A heroin vaccine might not be not far off. A study by the Scripps Research Institute in California tested a vaccine on rats and found that it’s possible to neutralize heroin’s effect before the sensation reaches the brain. If used in humans, the vaccine would make it virtually impossible for a user to overdose on heroin. The Proceedings of the National Academy of Sciences published, “Dynamic vaccine blocks relapse to compulsive intake of heroin” on May 6, 2013.
Schlosburg and colleagues conducted studies where rats were allowed unlimited access to heroin over a 28 day period. The rats were then detoxified over several weeks and divided into two groups, one of which was given the vaccine and the other, which was not. Following the administration of heroin to both groups, vaccinated rats had more diluted levels of heroin in their blood stream compared to those who did not receive the vaccine. In essence, researchers believe the vaccine is an “efﬁcient blockade of heroin activity in treated rats, preventing various features of drugs of abuse: heroin reward, drug-induced reinstatement of drug seeking, and re-escalation of compulsive heroin self-administration following abstinence in dependent rats (Schlosburg et al 2013).”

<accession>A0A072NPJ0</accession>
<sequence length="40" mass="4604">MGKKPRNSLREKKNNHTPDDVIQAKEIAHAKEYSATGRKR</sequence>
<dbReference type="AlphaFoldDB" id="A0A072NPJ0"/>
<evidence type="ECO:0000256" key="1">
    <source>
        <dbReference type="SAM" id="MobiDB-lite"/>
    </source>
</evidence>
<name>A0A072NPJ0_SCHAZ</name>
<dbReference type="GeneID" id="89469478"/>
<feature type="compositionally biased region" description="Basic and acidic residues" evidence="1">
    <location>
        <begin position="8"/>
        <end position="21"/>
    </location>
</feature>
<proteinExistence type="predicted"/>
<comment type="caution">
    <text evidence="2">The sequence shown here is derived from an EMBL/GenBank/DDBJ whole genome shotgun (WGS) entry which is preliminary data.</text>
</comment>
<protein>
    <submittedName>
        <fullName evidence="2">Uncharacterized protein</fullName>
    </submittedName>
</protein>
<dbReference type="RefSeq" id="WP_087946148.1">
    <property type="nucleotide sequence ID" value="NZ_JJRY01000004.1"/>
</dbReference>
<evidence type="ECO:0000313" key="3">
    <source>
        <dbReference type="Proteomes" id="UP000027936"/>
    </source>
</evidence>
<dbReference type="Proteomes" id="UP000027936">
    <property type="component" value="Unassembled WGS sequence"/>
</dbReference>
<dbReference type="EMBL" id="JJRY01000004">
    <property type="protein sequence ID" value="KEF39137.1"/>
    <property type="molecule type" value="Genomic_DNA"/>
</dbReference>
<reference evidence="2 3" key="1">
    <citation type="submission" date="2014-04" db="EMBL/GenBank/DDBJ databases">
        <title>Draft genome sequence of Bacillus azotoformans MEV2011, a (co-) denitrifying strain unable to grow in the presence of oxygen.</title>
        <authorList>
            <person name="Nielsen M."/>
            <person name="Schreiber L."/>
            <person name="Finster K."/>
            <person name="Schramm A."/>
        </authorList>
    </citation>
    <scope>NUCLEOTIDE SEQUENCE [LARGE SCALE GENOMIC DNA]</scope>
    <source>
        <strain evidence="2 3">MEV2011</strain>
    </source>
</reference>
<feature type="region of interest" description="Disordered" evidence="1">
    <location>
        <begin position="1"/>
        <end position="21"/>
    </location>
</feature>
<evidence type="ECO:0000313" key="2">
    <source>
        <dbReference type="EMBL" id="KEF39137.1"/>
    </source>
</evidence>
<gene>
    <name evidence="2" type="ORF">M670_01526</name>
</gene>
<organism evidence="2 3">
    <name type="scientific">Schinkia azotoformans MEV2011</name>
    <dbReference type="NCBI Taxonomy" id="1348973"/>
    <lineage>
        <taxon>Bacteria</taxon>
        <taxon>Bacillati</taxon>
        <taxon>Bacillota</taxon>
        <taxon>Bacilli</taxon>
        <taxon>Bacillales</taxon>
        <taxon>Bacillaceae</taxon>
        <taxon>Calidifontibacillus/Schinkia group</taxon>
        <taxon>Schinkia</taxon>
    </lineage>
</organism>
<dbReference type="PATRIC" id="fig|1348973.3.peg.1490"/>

What are the potential disadvantages to the development of vaccines that guard against risky behaviors (e.g. illicit drug use)? What are the ethical dilemmas that development of these vaccines pose?